Submitted to: Nonpoint Source Water Quality Monitoring Results Workshop
Publication Type: Abstract Only
Publication Acceptance Date: July 7, 2008
Publication Date: September 18, 2008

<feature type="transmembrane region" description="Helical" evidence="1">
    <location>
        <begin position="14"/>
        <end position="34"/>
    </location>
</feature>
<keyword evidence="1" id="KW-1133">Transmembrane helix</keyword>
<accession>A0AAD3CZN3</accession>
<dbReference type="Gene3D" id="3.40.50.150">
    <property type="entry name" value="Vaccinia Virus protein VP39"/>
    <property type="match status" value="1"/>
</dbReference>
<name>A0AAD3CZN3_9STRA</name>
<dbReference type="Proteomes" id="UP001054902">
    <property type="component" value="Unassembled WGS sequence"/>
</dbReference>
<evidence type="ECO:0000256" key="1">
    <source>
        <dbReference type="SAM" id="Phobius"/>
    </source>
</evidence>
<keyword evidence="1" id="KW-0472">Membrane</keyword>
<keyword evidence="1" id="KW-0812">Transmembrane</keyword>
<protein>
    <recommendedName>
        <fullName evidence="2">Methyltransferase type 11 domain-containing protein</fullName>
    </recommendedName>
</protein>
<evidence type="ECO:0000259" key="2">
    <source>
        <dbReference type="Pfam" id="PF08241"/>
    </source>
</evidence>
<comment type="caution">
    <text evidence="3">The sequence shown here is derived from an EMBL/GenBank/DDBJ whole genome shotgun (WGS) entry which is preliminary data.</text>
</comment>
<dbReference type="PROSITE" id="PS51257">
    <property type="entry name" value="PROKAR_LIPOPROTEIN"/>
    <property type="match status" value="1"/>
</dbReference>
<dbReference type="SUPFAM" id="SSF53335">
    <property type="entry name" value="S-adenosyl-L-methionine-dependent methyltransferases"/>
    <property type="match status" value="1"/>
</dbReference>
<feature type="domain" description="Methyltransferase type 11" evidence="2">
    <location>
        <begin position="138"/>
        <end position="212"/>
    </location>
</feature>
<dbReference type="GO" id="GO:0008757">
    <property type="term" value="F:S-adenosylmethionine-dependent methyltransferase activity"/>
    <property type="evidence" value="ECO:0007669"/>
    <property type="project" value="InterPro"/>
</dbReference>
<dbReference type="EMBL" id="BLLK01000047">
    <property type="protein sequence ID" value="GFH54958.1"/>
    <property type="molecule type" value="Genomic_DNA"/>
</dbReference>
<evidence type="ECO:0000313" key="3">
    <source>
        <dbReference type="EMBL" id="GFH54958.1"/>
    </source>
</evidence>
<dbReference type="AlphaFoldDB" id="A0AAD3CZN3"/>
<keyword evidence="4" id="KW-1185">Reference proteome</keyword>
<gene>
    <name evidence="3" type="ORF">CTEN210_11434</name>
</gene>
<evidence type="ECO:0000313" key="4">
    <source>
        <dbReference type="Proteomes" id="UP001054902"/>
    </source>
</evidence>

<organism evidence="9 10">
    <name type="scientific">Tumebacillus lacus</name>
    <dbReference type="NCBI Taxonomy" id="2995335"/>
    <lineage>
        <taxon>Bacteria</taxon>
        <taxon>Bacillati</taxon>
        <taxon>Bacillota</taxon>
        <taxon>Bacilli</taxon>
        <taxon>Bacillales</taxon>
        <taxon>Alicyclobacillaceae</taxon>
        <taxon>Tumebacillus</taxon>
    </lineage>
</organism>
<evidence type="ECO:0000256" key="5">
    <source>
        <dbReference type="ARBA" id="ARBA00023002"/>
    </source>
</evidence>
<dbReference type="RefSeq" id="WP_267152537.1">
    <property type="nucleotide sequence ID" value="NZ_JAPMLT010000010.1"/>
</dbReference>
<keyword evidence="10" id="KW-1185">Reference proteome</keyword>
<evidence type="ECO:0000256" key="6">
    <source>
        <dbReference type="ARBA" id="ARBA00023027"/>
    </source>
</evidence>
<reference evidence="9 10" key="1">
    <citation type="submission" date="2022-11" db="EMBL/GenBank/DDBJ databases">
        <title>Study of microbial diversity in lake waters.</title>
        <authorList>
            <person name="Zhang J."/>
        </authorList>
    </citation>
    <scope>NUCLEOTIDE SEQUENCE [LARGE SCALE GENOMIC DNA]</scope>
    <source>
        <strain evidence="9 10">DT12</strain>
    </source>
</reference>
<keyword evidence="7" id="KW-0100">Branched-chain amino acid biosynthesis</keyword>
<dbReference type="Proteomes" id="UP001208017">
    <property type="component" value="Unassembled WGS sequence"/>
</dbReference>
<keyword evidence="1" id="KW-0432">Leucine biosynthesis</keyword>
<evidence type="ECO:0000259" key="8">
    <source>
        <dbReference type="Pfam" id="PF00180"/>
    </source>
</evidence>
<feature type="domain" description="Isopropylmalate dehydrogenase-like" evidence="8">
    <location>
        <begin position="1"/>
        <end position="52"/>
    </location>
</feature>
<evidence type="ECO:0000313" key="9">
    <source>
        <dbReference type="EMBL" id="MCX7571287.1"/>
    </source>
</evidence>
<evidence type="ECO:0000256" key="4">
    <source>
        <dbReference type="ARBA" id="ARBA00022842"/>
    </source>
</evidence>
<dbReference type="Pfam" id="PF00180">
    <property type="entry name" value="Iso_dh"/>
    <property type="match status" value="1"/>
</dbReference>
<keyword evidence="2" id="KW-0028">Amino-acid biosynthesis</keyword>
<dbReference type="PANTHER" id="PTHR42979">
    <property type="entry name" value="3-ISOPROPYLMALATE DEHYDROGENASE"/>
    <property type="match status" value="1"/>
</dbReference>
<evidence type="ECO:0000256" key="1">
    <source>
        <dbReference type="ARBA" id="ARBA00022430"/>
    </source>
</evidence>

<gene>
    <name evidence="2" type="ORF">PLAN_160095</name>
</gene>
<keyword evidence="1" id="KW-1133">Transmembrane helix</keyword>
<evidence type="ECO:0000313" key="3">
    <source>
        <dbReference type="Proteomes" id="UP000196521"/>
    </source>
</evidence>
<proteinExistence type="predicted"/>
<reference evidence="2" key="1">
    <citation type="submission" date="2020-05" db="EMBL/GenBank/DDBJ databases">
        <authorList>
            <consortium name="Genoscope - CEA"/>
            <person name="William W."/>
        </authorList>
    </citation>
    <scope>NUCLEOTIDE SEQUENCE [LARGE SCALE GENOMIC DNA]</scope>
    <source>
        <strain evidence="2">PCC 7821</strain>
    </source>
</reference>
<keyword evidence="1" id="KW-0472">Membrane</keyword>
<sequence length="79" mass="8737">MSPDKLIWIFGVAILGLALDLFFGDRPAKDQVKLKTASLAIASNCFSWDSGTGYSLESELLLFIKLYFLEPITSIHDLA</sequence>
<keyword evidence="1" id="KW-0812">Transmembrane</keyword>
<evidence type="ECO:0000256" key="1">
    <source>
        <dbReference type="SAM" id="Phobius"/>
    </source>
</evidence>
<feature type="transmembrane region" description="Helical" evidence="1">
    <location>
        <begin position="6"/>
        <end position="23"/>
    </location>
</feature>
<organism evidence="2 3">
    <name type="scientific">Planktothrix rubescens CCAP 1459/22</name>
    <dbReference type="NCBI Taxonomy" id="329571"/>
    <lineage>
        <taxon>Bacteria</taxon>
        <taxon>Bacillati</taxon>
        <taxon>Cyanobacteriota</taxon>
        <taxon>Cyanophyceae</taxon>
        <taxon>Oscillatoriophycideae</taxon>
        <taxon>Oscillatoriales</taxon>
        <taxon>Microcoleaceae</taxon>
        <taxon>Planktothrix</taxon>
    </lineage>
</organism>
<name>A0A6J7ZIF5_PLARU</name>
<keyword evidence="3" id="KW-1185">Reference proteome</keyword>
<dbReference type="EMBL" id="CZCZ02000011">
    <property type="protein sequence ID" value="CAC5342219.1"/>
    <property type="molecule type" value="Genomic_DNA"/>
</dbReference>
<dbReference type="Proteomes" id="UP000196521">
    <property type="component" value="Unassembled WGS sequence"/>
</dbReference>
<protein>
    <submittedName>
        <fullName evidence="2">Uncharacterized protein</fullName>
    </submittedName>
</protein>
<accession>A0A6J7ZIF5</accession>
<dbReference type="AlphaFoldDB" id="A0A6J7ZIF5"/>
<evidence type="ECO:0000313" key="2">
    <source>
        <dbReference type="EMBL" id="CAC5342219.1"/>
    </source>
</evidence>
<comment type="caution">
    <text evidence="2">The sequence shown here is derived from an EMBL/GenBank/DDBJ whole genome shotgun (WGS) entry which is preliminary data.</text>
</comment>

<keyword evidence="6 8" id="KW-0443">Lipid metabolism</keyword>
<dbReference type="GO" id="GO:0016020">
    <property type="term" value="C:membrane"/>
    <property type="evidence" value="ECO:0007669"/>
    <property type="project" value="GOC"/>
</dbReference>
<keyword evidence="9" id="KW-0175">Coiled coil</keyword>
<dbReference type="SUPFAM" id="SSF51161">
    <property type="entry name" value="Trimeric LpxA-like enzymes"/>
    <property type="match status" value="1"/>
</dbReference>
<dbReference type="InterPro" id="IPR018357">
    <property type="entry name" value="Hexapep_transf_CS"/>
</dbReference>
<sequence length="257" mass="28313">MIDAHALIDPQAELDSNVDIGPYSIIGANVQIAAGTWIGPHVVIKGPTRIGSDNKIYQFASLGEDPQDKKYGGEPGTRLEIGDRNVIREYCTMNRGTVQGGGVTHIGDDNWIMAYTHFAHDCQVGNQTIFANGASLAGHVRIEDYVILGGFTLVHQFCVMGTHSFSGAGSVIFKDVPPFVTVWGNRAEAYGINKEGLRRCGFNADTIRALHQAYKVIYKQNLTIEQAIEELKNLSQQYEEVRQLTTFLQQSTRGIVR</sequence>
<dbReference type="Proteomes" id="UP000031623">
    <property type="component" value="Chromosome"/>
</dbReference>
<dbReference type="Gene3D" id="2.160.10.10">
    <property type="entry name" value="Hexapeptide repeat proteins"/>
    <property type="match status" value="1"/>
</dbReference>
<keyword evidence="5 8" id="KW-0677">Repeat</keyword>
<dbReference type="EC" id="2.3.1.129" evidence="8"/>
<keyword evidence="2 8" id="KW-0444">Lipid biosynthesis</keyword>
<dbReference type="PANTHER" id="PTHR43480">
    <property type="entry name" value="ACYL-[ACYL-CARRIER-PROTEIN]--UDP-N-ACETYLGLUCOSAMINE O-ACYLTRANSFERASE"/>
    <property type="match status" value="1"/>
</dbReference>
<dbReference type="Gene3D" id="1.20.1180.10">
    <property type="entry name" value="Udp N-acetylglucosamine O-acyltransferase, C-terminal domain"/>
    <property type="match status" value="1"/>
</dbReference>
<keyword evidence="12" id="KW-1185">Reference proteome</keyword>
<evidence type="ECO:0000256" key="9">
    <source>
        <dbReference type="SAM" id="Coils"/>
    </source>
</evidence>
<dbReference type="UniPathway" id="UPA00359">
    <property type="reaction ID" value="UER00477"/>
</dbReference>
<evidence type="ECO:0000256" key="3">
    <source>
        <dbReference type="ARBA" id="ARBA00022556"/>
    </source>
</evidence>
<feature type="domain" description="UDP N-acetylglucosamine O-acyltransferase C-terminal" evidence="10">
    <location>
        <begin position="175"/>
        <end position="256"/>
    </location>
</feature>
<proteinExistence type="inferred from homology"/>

Citation: Fausey, N.R., Pitts, D., Jaynes, D.B. 2008. Agricultural Drainage Water Management in the Upper Mississippi River Basin: Potential Impact and Implementation Strategies. Nonpoint Source Water Quality Monitoring Results Workshop. Meeting Abstract. Technical Abstract: The unique soil and climate of the Upper Mississippi River Basin area provide the resources for bountiful agricultural production. Agricultural drainage (both surface and subsurface drainage) is essential for achieving economically viable crop production and management. Drainage practices alter the hydrology; shortening the travel distance and travel time for precipitation to move from the landscape into the stream networks, and increasing the volume of water moving to the streams. Consequently the water interacts less with the mineral and organic components of the soil profile and there is less opportunity for biological and chemical interactions to process dissolved nutrients carried with the drainage water to the streams. Historically these drainage systems were managed as free drainage systems allowing all the water that reached the drain to flow freely to the receiving stream. The advent of the concept of drainage water management has provided new management strategies for drainage water that have shown significant beneficial environmental impact in research studies. These benefits are being quantified, tested, and demonstrated at the field scale across the Upper Mississippi River Basin through an NRCS Conservation Innovation Grant. NRCS has developed a tool for assessing where to drainage water management can be implemented. Educational programs are being offered on design of these systems, and cost sharing is available in some states to incentivize both installation and management.